Mike: No. It’s Route 114, Route 38, Thorndike Street, Route 110.
Teddy: The road’s steep off the highways.
Mike: It’s usually a main thoroughfair leading to and from either a busy downtown area towards a highway. It’s always a site where they have traffic coming in both directions that they can track to a roadblock.
Field Sobriety Testing
Teddy: I always go back. It was this year. This last year, you actually gave me the field sobriety test on the air. The last time I had a beer was like on a Saturday night. Counsel Bowser was in here on a Thursday. I took the field sobriety test with nothing but coffee in me. As I said, the last beer I had was five days before, I’ve flunked it.
Leslie: What? The walk and turn?
Teddy: Right here. I did the walk and turn. I didn’t follow the directions. I didn’t turn well either.
Mike: It’s not easy.
Leslie: You know how many of those I’ve given? Oh, my God. I worked the highways for ten years on the safe place. And there’s never a flat-level, ungraveled surface on a highway. You’ll kazam in a breakdown lane.
Mike: And that’s right, exactly the arguments some of them make. You’re going to do this field sobriety test in the breakdown lane of Route Three or 93 at one in the morning.
Leslie: That is correct. A woman with high heels on.
Mike: With tractor-trailer, with highway traffic and it’s never a perfect situation.
Teddy: Well, if a woman is wearing heels, you make them still wear them?
Mike: Two inches or more.
Leslie: Take them off.
Teddy: Do they know that they can take them off?
Leslie: I’d tell [them to] take them off.
Mike: Right. Because of the statistics and the studies and the research behind field sobriety testing will say that they are not necessarily valid for people that are 50 pounds or more overweight, people that are elderly, people wearing heels, [or] people with injuries to their legs, back.
Leslie: But this is the problem. I can allow you to continue in other foot if I suspect you for being operating under the influence. I’m only given a certain little area to perform these mandated test that I have to perform prior to coming to my conclusion whether you’re intoxicated or not. So now, I have to deal with what I am given in the parameter of the law and if that means a breakdown lane on 93. I worked out at the end-over barracks.
Mike: My favorite barracks.
Leslie: You’re wearing heels, they’re coming off. But he has an argument, “Well, I stepped on a rock and my feet hurt and there was glass.” But what’s my choice? I don’t have a choice.
Teddy: Are those field sobriety tests? If the officer determines it’s a positive result for an under the influence driver. Are they then followed by a breathalyzer or a blood alcohol [test] – some kind of a blood test?
Mike: They are followed by a request for a breath or blood test.
Teddy: On site?
Mike: No. Sometimes now they use PBT — a portable preliminary breath test — which is not admissible en masse. But in Massachusetts, where one of the very few jurisdictions in the country where if the request is made for either field test or blood or breath and there’s a refusal. The refusal is inadmissible in a courtroom so the trooper who made that request is not allowed to testify before judge or jury that “I asked Mr. Panos to take a breath test but he refused.” That doesn’t come in Massachusetts.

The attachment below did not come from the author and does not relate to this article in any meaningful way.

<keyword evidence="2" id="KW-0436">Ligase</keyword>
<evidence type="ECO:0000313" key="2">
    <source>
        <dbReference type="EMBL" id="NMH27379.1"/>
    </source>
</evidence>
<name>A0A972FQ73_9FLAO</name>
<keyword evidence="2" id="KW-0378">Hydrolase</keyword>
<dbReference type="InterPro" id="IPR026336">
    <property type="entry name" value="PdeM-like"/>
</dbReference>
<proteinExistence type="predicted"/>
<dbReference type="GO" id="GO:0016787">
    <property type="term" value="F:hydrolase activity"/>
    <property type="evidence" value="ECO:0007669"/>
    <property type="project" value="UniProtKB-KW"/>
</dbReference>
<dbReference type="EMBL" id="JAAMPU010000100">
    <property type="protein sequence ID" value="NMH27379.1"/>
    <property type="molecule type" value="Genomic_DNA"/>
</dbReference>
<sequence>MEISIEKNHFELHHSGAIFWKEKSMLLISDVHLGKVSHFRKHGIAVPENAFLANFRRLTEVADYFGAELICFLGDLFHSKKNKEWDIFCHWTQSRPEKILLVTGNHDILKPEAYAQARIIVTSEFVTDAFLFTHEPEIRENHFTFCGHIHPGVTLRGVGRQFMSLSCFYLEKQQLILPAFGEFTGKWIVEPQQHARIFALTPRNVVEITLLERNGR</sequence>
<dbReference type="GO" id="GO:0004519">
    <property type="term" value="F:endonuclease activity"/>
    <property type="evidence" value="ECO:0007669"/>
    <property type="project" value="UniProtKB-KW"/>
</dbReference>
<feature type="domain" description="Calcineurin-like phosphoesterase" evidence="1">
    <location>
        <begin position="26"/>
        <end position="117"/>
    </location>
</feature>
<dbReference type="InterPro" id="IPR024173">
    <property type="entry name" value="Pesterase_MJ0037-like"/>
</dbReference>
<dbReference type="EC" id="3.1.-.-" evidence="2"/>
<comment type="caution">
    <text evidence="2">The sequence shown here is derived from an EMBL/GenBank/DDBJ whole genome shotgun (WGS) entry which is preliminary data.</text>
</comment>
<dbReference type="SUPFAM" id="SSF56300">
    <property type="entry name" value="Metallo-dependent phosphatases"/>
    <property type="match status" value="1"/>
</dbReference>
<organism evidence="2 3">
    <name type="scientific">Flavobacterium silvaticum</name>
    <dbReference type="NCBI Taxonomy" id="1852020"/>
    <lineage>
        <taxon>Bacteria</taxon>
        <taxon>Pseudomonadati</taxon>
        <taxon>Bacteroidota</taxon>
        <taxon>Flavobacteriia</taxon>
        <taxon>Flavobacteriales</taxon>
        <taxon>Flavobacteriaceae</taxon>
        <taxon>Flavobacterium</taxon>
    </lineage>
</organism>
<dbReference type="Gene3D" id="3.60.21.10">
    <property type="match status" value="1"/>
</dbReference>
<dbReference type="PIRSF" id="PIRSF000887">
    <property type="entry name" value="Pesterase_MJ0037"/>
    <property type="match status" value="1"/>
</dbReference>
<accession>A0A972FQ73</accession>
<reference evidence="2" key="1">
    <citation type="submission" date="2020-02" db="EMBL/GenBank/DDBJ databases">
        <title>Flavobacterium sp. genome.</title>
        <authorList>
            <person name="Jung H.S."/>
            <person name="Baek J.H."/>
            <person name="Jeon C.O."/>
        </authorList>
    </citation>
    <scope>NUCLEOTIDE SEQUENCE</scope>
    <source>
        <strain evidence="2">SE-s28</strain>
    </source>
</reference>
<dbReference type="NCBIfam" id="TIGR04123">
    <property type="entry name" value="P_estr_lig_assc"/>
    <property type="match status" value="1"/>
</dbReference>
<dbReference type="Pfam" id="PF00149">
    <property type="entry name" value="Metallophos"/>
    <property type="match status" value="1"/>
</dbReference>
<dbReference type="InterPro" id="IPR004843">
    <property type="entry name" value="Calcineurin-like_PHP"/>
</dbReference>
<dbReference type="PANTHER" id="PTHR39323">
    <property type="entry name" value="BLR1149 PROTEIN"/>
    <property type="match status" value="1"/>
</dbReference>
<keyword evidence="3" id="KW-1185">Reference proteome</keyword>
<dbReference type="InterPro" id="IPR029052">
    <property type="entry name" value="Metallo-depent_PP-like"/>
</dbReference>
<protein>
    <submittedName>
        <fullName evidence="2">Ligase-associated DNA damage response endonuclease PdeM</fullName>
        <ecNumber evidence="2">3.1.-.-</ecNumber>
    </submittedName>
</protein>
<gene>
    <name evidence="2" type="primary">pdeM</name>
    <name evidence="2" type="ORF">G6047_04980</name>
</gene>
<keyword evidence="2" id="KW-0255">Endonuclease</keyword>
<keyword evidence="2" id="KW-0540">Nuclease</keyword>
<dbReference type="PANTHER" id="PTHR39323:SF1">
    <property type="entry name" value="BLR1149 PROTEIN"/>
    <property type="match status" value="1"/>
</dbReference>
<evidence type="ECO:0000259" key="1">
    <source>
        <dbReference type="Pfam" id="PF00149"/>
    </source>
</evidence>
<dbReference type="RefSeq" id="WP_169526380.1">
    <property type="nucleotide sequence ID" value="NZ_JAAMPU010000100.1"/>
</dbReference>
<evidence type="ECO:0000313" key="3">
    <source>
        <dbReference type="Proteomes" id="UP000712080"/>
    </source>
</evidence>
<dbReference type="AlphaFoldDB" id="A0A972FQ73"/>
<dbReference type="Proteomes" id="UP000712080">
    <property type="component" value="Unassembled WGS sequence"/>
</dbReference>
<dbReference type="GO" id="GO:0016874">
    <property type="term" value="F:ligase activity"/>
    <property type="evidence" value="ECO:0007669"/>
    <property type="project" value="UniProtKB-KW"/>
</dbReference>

Teddy: But it does in New Hampshire?
Mike: It did does in almost every state in the country. We’re one of only three jurisdictions in the country that has that rule.
Teddy: Now, we’ve talked enough a lot about this over the last couple of years where you’ve been on as a member of our expert network and I somewhat know the rights of the driver in these situations. But there are still some that I’m a little bit fussy and you’ve actually decided to hold a seminar coming up in the New Year, right?
:Mike: I’ll be doing the seminar on January 8th at 7:00.
Leslie: My birthday.
Mike: Happy birthday.
Teddy: He picked the date strategically.
Mike: That will be at Mount Pleasant Upstairs at the Mount Pleasant Golf Club.
Leslie: And I’m a guest speaker.
Mike: Yes, and it’s knowing the rights of the driver. I’m hoping to put in into an hour. A presentation of all the things that we have discussed. The number question I get from people is what do I do if I get pulled over. That’s an easy question for a lawyer to answer. What is not easy is to explain to people the consequences of all of those decisions that they’re going to make because it’s very easy to tell people, “Yes. Refuse the field test. Don’t take a breath or blood test.” But if you don’t know the consequences of that decision, then I’m not doing my job because there are suspensions that come into play and based on license back from lifetime suspension. A lifetime suspension.
Teddy: He got a not guilty but he’s got a license suspension?
Mike: Lifetime because he has three prior OUIs over the course of his lifetime.
Leslie: Can he get a seven of seven?
Mike: He can get anything unless the judge reinstates it.
Teddy: Was his license suspended before the fourth one?
Mike: No. He had a valid license. No. He hasn’t had a conviction in 18 years.
Teddy: So then how can they hold his license?